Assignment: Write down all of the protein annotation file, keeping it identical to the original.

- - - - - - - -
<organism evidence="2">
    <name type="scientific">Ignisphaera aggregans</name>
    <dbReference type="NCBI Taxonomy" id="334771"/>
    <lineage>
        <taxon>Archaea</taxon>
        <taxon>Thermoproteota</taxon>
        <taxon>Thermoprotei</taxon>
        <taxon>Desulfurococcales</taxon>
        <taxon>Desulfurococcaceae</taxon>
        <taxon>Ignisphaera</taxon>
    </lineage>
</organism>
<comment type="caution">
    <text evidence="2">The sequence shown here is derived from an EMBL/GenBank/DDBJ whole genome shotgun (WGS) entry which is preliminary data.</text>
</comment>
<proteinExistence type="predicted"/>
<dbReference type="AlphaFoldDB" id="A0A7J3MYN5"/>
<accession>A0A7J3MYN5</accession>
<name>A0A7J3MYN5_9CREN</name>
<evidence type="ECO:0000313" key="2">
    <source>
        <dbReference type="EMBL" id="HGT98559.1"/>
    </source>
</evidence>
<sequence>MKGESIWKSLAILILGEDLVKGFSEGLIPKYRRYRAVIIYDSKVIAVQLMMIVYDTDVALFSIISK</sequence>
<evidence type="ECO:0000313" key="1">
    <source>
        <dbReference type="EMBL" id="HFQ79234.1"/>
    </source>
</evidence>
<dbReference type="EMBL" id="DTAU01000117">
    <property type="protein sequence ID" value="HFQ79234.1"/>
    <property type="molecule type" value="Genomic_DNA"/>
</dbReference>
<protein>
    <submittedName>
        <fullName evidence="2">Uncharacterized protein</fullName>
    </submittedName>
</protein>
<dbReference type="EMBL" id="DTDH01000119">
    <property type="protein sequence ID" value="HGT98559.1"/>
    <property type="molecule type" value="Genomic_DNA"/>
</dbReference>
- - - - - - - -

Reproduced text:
<organism evidence="2">
    <name type="scientific">Ignisphaera aggregans</name>
    <dbReference type="NCBI Taxonomy" id="334771"/>
    <lineage>
        <taxon>Archaea</taxon>
        <taxon>Thermoproteota</taxon>
        <taxon>Thermoprotei</taxon>
        <taxon>Desulfurococcales</taxon>
        <taxon>Desulfurococcaceae</taxon>
        <taxon>Ignisphaera</taxon>
    </lineage>
</organism>
<comment type="caution">
    <text evidence="2">The sequence shown here is derived from an EMBL/GenBank/DDBJ whole genome shotgun (WGS) entry which is preliminary data.</text>
</comment>
<proteinExistence type="predicted"/>
<dbReference type="AlphaFoldDB" id="A0A7J3MYN5"/>
<accession>A0A7J3MYN5</accession>
<name>A0A7J3MYN5_9CREN</name>
<evidence type="ECO:0000313" key="2">
    <source>
        <dbReference type="EMBL" id="HGT98559.1"/>
    </source>
</evidence>
<sequence>MKGESIWKSLAILILGEDLVKGFSEGLIPKYRRYRAVIIYDSKVIAVQLMMIVYDTDVALFSIISK</sequence>
<evidence type="ECO:0000313" key="1">
    <source>
        <dbReference type="EMBL" id="HFQ79234.1"/>
    </source>
</evidence>
<dbReference type="EMBL" id="DTAU01000117">
    <property type="protein sequence ID" value="HFQ79234.1"/>
    <property type="molecule type" value="Genomic_DNA"/>
</dbReference>
<protein>
    <submittedName>
        <fullName evidence="2">Uncharacterized protein</fullName>
    </submittedName>
</protein>
<dbReference type="EMBL" id="DTDH01000119">
    <property type="protein sequence ID" value="HGT98559.1"/>
    <property type="molecule type" value="Genomic_DNA"/>
</dbReference>